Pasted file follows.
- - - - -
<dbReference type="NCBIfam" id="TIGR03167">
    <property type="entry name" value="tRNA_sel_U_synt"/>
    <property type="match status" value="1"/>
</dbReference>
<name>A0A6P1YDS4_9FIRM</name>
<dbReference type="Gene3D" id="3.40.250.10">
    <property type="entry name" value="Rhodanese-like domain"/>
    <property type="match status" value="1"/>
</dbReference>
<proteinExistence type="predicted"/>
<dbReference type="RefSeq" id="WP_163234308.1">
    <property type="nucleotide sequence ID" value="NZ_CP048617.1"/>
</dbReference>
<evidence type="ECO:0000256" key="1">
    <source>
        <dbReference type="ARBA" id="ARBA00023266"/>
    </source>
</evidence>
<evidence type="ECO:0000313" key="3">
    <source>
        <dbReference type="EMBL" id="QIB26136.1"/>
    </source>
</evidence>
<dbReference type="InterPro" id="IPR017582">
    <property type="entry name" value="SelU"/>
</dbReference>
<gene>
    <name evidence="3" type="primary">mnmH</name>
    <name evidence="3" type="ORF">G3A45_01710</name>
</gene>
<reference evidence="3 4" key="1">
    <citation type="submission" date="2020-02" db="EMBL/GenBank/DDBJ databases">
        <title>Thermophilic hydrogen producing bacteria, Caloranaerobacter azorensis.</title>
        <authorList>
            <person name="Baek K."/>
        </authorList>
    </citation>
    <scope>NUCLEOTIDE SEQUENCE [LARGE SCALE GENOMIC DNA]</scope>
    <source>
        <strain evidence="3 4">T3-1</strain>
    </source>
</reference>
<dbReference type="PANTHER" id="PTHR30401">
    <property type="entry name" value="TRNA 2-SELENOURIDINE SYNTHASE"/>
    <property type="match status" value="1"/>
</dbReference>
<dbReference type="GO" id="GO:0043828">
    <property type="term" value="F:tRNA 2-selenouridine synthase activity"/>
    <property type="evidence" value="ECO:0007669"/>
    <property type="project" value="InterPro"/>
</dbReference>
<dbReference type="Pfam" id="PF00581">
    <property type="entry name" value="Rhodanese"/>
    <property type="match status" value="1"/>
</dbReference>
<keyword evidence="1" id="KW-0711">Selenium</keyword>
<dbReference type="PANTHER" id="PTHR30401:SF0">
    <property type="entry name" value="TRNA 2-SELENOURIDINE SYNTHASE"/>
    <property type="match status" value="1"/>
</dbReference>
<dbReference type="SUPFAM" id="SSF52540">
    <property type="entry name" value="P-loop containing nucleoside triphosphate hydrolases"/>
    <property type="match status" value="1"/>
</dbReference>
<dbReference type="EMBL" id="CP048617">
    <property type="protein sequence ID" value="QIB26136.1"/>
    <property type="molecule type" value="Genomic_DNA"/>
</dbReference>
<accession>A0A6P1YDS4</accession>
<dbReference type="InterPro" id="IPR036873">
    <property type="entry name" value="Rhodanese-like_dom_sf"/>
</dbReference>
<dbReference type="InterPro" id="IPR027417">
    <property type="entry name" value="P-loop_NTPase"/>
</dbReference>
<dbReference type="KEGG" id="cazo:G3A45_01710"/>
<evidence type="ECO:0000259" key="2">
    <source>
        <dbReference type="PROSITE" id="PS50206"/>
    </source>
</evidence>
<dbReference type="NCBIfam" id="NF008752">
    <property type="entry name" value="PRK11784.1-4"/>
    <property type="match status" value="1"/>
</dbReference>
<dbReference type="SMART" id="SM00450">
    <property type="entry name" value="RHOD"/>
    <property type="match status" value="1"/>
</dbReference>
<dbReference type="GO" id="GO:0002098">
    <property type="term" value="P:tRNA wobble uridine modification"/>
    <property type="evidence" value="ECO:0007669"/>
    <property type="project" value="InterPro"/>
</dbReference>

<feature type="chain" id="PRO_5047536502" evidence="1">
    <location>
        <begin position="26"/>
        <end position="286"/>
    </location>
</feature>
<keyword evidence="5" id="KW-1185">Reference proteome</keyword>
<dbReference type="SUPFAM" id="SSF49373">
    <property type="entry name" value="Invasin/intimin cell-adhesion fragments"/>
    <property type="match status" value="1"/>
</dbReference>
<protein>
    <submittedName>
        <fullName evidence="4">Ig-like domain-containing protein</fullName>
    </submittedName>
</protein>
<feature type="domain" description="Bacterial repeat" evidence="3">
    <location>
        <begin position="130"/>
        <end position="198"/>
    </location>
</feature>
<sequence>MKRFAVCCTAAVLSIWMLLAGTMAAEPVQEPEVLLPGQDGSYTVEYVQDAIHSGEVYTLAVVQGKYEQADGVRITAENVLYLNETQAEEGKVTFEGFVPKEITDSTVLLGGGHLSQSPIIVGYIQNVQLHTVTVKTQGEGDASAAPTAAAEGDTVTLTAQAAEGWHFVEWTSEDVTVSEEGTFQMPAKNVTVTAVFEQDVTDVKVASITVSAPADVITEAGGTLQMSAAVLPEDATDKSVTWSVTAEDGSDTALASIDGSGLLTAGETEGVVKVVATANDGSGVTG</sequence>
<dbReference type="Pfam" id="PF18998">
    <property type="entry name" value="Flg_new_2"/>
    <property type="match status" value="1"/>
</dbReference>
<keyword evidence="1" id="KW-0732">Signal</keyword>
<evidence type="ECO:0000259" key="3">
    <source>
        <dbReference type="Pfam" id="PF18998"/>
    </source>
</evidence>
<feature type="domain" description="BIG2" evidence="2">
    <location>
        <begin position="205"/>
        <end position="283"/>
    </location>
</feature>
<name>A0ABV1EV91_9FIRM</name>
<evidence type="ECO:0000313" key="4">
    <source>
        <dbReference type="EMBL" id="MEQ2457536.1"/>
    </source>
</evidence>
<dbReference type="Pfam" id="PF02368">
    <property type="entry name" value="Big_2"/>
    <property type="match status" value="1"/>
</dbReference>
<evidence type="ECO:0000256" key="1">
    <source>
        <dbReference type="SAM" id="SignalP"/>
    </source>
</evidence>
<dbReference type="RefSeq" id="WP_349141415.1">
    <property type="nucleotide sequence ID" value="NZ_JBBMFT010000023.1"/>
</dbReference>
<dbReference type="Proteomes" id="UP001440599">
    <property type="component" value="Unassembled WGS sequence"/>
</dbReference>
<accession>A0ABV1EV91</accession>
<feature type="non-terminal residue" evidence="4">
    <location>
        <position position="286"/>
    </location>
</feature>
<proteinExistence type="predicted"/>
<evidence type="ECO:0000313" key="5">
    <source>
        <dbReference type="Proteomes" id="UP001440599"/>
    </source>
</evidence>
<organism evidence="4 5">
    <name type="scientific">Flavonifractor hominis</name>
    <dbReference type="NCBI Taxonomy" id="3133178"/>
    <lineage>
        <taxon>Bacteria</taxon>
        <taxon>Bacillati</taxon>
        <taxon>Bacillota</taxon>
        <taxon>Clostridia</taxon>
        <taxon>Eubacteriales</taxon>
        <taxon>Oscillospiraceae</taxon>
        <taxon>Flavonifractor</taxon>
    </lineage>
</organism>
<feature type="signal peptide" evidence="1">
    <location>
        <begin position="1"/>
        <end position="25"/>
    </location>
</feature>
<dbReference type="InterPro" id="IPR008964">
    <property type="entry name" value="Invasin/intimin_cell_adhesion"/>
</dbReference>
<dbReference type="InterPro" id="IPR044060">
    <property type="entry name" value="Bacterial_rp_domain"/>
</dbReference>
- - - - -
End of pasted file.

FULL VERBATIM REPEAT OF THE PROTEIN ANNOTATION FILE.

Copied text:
<dbReference type="NCBIfam" id="TIGR03167">
    <property type="entry name" value="tRNA_sel_U_synt"/>
    <property type="match status" value="1"/>
</dbReference>
<name>A0A6P1YDS4_9FIRM</name>
<dbReference type="Gene3D" id="3.40.250.10">
    <property type="entry name" value="Rhodanese-like domain"/>
    <property type="match status" value="1"/>
</dbReference>
<proteinExistence type="predicted"/>
<dbReference type="RefSeq" id="WP_163234308.1">
    <property type="nucleotide sequence ID" value="NZ_CP048617.1"/>
</dbReference>
<evidence type="ECO:0000256" key="1">
    <source>
        <dbReference type="ARBA" id="ARBA00023266"/>
    </source>
</evidence>
<evidence type="ECO:0000313" key="3">
    <source>
        <dbReference type="EMBL" id="QIB26136.1"/>
    </source>
</evidence>
<dbReference type="InterPro" id="IPR017582">
    <property type="entry name" value="SelU"/>
</dbReference>
<gene>
    <name evidence="3" type="primary">mnmH</name>
    <name evidence="3" type="ORF">G3A45_01710</name>
</gene>
<reference evidence="3 4" key="1">
    <citation type="submission" date="2020-02" db="EMBL/GenBank/DDBJ databases">
        <title>Thermophilic hydrogen producing bacteria, Caloranaerobacter azorensis.</title>
        <authorList>
            <person name="Baek K."/>
        </authorList>
    </citation>
    <scope>NUCLEOTIDE SEQUENCE [LARGE SCALE GENOMIC DNA]</scope>
    <source>
        <strain evidence="3 4">T3-1</strain>
    </source>
</reference>
<dbReference type="PANTHER" id="PTHR30401">
    <property type="entry name" value="TRNA 2-SELENOURIDINE SYNTHASE"/>
    <property type="match status" value="1"/>
</dbReference>
<dbReference type="GO" id="GO:0043828">
    <property type="term" value="F:tRNA 2-selenouridine synthase activity"/>
    <property type="evidence" value="ECO:0007669"/>
    <property type="project" value="InterPro"/>
</dbReference>
<dbReference type="Pfam" id="PF00581">
    <property type="entry name" value="Rhodanese"/>
    <property type="match status" value="1"/>
</dbReference>
<keyword evidence="1" id="KW-0711">Selenium</keyword>
<dbReference type="PANTHER" id="PTHR30401:SF0">
    <property type="entry name" value="TRNA 2-SELENOURIDINE SYNTHASE"/>
    <property type="match status" value="1"/>
</dbReference>
<dbReference type="SUPFAM" id="SSF52540">
    <property type="entry name" value="P-loop containing nucleoside triphosphate hydrolases"/>
    <property type="match status" value="1"/>
</dbReference>
<dbReference type="EMBL" id="CP048617">
    <property type="protein sequence ID" value="QIB26136.1"/>
    <property type="molecule type" value="Genomic_DNA"/>
</dbReference>
<accession>A0A6P1YDS4</accession>
<dbReference type="InterPro" id="IPR036873">
    <property type="entry name" value="Rhodanese-like_dom_sf"/>
</dbReference>
<dbReference type="InterPro" id="IPR027417">
    <property type="entry name" value="P-loop_NTPase"/>
</dbReference>
<dbReference type="KEGG" id="cazo:G3A45_01710"/>
<evidence type="ECO:0000259" key="2">
    <source>
        <dbReference type="PROSITE" id="PS50206"/>
    </source>
</evidence>
<dbReference type="NCBIfam" id="NF008752">
    <property type="entry name" value="PRK11784.1-4"/>
    <property type="match status" value="1"/>
</dbReference>
<dbReference type="SMART" id="SM00450">
    <property type="entry name" value="RHOD"/>
    <property type="match status" value="1"/>
</dbReference>
<dbReference type="GO" id="GO:0002098">
    <property type="term" value="P:tRNA wobble uridine modification"/>
    <property type="evidence" value="ECO:0007669"/>
    <property type="project" value="InterPro"/>
</dbReference>

<feature type="chain" id="PRO_5047536502" evidence="1">
    <location>
        <begin position="26"/>
        <end position="286"/>
    </location>
</feature>
<keyword evidence="5" id="KW-1185">Reference proteome</keyword>
<dbReference type="SUPFAM" id="SSF49373">
    <property type="entry name" value="Invasin/intimin cell-adhesion fragments"/>
    <property type="match status" value="1"/>
</dbReference>
<protein>
    <submittedName>
        <fullName evidence="4">Ig-like domain-containing protein</fullName>
    </submittedName>
</protein>
<feature type="domain" description="Bacterial repeat" evidence="3">
    <location>
        <begin position="130"/>
        <end position="198"/>
    </location>
</feature>
<sequence>MKRFAVCCTAAVLSIWMLLAGTMAAEPVQEPEVLLPGQDGSYTVEYVQDAIHSGEVYTLAVVQGKYEQADGVRITAENVLYLNETQAEEGKVTFEGFVPKEITDSTVLLGGGHLSQSPIIVGYIQNVQLHTVTVKTQGEGDASAAPTAAAEGDTVTLTAQAAEGWHFVEWTSEDVTVSEEGTFQMPAKNVTVTAVFEQDVTDVKVASITVSAPADVITEAGGTLQMSAAVLPEDATDKSVTWSVTAEDGSDTALASIDGSGLLTAGETEGVVKVVATANDGSGVTG</sequence>
<dbReference type="Pfam" id="PF18998">
    <property type="entry name" value="Flg_new_2"/>
    <property type="match status" value="1"/>
</dbReference>
<keyword evidence="1" id="KW-0732">Signal</keyword>
<evidence type="ECO:0000259" key="3">
    <source>
        <dbReference type="Pfam" id="PF18998"/>
    </source>
</evidence>
<feature type="domain" description="BIG2" evidence="2">
    <location>
        <begin position="205"/>
        <end position="283"/>
    </location>
</feature>
<name>A0ABV1EV91_9FIRM</name>
<evidence type="ECO:0000313" key="4">
    <source>
        <dbReference type="EMBL" id="MEQ2457536.1"/>
    </source>
</evidence>
<dbReference type="Pfam" id="PF02368">
    <property type="entry name" value="Big_2"/>
    <property type="match status" value="1"/>
</dbReference>
<evidence type="ECO:0000256" key="1">
    <source>
        <dbReference type="SAM" id="SignalP"/>
    </source>
</evidence>
<dbReference type="RefSeq" id="WP_349141415.1">
    <property type="nucleotide sequence ID" value="NZ_JBBMFT010000023.1"/>
</dbReference>
<dbReference type="Proteomes" id="UP001440599">
    <property type="component" value="Unassembled WGS sequence"/>
</dbReference>
<accession>A0ABV1EV91</accession>
<feature type="non-terminal residue" evidence="4">
    <location>
        <position position="286"/>
    </location>
</feature>
<proteinExistence type="predicted"/>
<evidence type="ECO:0000313" key="5">
    <source>
        <dbReference type="Proteomes" id="UP001440599"/>
    </source>
</evidence>
<organism evidence="4 5">
    <name type="scientific">Flavonifractor hominis</name>
    <dbReference type="NCBI Taxonomy" id="3133178"/>
    <lineage>
        <taxon>Bacteria</taxon>
        <taxon>Bacillati</taxon>
        <taxon>Bacillota</taxon>
        <taxon>Clostridia</taxon>
        <taxon>Eubacteriales</taxon>
        <taxon>Oscillospiraceae</taxon>
        <taxon>Flavonifractor</taxon>
    </lineage>
</organism>
<feature type="signal peptide" evidence="1">
    <location>
        <begin position="1"/>
        <end position="25"/>
    </location>
</feature>
<dbReference type="InterPro" id="IPR008964">
    <property type="entry name" value="Invasin/intimin_cell_adhesion"/>
</dbReference>
<dbReference type="InterPro" id="IPR044060">
    <property type="entry name" value="Bacterial_rp_domain"/>
</dbReference>